• If the world warms above 2 degrees celsius, it will enter into uncharted waters, into Terra Incognita, writes Robert Muggah in the introduction to a new series of maps detailing what global warming might look like.
  • Brazilian indigenous advocates say the government has failed to protect vulnerable groups, particularly in the remote Javari Valley. (CNN, see yesterday's briefs)
  • Brazilian police said on Monday they arrested more than 400 people in a major nationwide operation targeting the PCC (First Capital Command), the country's largest organized crime group. Those arrested will be charged with money laundering, drug trafficking and directing criminal organizations from within prisons, reports Reuters.
  • Bolsonaro's increased popularity -- despite more than 120,000 Covid-19 victims -- has been in the headlines lately. (See yesterday's briefs, and last Tuesday's, for example.) Nueva Sociedad analyzes how social programs, tonal changes in the Bolsonaro camp, and errors among the opposition have contributed to Bolsonaro's surprising surge.
  • In fact, Brazil is handing out so much cash that poverty is reaching new lows, according to Bloomberg.
  • The prosecutor leading Brazil's Operation Car Wash corruption probe, Deltan Dallagnol, said he was stepping down for family reasons, reports AFP.
  • Two high-profile Venezuelan opposition leaders -- former presidential candidate Henrique Capriles and legislator Stalin Gonzalez -- are in talks with President Nicolas Maduro to participate in the upcoming legislative elections despite a planned boycott, reports Reuters. (See yesterday's post.)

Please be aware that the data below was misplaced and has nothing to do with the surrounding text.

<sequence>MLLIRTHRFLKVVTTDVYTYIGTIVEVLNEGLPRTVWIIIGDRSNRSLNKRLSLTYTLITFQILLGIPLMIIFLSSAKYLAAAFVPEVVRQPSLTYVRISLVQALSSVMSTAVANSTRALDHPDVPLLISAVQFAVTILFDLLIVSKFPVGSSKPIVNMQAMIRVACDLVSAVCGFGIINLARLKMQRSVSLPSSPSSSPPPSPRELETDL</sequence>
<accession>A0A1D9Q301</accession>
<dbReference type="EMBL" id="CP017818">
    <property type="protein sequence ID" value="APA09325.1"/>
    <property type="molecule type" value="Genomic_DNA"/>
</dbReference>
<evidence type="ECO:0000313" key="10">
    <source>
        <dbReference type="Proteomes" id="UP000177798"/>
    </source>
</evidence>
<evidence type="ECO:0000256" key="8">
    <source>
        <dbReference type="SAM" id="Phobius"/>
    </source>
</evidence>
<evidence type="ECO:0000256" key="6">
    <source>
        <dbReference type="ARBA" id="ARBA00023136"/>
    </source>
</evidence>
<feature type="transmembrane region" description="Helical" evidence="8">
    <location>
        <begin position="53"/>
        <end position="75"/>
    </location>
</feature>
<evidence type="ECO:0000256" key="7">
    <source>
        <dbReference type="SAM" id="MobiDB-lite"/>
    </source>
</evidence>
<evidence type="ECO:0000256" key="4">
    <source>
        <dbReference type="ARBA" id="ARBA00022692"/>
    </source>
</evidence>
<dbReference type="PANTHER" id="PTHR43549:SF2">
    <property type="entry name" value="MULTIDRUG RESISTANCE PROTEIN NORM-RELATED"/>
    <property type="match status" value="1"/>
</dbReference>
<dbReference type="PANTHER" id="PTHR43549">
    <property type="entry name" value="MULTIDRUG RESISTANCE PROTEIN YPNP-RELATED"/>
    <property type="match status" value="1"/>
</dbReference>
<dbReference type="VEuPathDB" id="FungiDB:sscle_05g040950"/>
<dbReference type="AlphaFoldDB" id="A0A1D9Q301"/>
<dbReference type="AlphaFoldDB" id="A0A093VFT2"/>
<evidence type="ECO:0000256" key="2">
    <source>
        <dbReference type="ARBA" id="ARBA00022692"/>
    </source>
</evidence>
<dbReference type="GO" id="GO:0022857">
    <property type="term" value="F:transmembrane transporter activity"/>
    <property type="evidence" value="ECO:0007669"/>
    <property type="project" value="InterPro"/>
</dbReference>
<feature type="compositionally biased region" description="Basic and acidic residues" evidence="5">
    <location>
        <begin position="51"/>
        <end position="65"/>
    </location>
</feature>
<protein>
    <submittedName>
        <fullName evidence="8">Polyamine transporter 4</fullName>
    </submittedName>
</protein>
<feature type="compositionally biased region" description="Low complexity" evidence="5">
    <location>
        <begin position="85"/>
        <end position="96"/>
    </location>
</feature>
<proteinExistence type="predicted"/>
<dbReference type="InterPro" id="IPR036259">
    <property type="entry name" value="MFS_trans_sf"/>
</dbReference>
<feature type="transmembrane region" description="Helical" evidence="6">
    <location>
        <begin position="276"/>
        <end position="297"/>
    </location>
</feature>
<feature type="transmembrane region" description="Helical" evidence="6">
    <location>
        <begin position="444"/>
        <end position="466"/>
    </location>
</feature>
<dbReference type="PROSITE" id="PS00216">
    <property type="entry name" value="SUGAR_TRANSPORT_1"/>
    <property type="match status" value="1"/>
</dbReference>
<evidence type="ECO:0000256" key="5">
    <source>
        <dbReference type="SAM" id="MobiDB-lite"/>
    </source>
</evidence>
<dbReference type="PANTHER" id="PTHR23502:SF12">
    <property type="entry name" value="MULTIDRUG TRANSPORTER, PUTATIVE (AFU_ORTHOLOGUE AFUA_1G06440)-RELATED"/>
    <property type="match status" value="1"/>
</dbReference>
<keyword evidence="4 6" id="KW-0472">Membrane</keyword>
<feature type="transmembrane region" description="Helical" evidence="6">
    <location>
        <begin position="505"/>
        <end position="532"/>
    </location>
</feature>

• Squadrons of motorcycle shock groups -- "motoqueros" -- are acting in the interests of Bolivia's conservative interim government, according to human rights groups. (Vice)
  • Guyana's oil bonanza could inflame the country's ethnic divisions, warns Bloomberg.
  • The Central American Bank for Economic Integration (CABEI) has approved a $400 million loan to Belize, Costa Rica, El Salvador, Guatemala, Honduras, Nicaragua, Panama and the Dominican Republic for the acquisition and distribution of a coronavirus vaccine. (Reuters)
  • Cuban authorities have ordered a strict 15-day lockdown of Havana in an attempt to stamp out a small but growing coronavirus contagion, reports Al Jazeera.
El Salvador
  • The Inter-American Development Bank (IDB) approved two lines of credit to El Salvador worth $650 million in total for use in areas including education and improving access to credit, reports Reuters.
  • Colombia's Supreme Court said it will transfer its case against former president Alvaro Uribe to the attorney general's office, as Uribe resigned from his Senate post. (Al Jazeera)
  • Colombia hopes to attract foreign companies by offering tax incentives and making it easier to invest, reports Bloomberg.
  • Mexico said it had "deferred" issuing a decision over a tender for a section of the "Mayan Train" rail project, a major government infrastructure initiative in which a consortium that includes BlackRock was the sole bidder, reports Reuters.
I hope you're all staying safe and as sane as possible, given the circumstances ... Comments and critiques welcome, always.